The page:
I Need an Interpreter
I am the proud grandfather of 4 little boys. Thomas, who is named after his grandfather, just turned 4 in September. Joe just turned 3, Andy will turn 3 within the week and Isaac is 18 months old. Oh yeah, and grandchild #5 is due late in December. Spending time with these guys is one of my new favorite activities.
However, communicating with them can sometimes be a real challenge. Not being an expert in child development, I would say that each of the boys is progressing at a very normal rate in their verbal skills. Thomas, being the oldest and the one who goes to preschool, is the easiest to understand. He is starting to learn to put his thoughts into sentences so that other people can understand what he wants or what he wants to tell them.
Isaac, at 18 months old certainly understands questions when we ask him. But he mainly answers questions whether he is done eating or wants more. He is also really good at saying “hi” and “bye”, although I would say that he yells them more than says them. He also says yes and no, but when he says yes, he says it very softly. Joe and Andy are a different story. A lot of questions are answered by saying “I don’t know.”
There are other times when Joe or Andy are really excited to tell me about something. They will look at me and go into a very detailed description of a toy or event. Unfortunately I can typically only understand a couple of the words and will have to look to one of his parents for help understanding the rest. The parent, who has a lot more experience communicating with Joe and Andy, will help me understand what he is saying so that I can continue the conversation. This happens far more often that I care to admit.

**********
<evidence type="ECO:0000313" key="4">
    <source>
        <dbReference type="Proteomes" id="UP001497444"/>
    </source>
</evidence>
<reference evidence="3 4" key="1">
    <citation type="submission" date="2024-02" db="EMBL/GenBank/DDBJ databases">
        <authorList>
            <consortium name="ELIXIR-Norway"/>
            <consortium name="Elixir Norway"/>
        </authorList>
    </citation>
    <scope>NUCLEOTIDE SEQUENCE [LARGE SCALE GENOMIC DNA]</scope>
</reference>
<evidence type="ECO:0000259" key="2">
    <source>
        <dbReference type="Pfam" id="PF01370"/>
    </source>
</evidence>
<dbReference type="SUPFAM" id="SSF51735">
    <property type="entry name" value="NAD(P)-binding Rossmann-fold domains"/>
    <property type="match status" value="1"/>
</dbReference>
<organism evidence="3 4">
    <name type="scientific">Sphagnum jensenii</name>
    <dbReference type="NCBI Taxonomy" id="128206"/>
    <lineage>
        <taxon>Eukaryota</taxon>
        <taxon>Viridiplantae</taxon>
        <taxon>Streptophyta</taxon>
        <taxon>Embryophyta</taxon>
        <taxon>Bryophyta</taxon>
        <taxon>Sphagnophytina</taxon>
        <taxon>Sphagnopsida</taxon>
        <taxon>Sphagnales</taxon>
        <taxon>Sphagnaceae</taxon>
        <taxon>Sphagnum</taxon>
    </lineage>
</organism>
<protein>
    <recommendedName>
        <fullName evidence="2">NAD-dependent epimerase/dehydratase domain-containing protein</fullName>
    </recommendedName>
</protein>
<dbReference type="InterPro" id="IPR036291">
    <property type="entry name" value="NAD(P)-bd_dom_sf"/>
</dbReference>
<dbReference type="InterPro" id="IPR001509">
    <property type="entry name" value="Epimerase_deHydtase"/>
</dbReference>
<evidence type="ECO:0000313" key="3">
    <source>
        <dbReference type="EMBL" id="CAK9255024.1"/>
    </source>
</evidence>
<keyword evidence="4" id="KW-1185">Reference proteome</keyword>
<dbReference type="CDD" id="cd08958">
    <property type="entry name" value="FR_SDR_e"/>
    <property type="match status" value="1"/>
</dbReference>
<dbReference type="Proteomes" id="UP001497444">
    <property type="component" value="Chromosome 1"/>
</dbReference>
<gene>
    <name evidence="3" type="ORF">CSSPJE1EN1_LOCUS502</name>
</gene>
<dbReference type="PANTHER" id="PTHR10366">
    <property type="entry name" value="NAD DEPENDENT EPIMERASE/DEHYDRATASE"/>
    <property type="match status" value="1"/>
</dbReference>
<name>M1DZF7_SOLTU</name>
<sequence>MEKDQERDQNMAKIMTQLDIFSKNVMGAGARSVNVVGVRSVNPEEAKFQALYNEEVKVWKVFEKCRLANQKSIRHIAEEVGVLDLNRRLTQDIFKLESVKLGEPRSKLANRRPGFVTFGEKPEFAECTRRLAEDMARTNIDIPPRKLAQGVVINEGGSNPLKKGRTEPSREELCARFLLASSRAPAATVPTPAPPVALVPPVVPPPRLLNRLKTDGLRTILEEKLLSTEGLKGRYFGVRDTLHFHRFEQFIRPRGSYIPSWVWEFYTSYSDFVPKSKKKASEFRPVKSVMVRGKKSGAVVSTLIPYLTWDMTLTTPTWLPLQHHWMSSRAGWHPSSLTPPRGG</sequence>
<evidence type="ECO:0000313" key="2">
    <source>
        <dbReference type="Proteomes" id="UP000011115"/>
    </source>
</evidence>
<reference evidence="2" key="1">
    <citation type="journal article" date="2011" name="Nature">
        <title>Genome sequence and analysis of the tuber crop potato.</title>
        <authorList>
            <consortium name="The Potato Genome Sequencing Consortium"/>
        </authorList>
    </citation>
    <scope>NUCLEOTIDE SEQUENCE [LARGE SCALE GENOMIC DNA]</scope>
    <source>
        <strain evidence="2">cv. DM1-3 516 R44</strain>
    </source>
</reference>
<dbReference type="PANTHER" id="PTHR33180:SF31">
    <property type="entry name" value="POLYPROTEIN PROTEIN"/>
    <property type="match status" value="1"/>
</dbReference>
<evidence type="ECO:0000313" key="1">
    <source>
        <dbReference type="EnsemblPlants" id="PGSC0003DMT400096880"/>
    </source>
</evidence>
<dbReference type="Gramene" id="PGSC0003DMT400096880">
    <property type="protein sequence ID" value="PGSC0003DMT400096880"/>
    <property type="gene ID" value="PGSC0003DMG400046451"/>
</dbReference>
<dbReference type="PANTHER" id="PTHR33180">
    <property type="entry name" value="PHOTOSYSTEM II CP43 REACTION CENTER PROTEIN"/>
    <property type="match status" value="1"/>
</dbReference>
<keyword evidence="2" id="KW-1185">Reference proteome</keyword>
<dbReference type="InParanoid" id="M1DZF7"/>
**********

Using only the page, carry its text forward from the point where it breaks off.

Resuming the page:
As small business owners and managers, we are often technical experts in our fields. Very often we are more well versed in our products and services than just about anyone on the planet. We know them so well that they become second nature to us. Sometimes this is both a blessing and a curse. The blessing is obvious, but the curse is that sometimes we talk in language that is so technical or industry biased, that our customers or potential new employees look at us like I look at Andy or Joe.
Our job is to be more like those of Andy and Joe’s parents. We need to understand how to use our knowledge of what is trying to be communicated, and translate that into something our customers can easily understand. Not dumbing it down, but changing the words from technical to more common. In other words, we need to understand, learn and use the language our customers use, not expect them to learn the language we use. And that can be hard to do.
I love spending time with my grandsons and listening to their stories and ideas. I also look forward to seeing them grow in their language skills and being better able to communicate with them.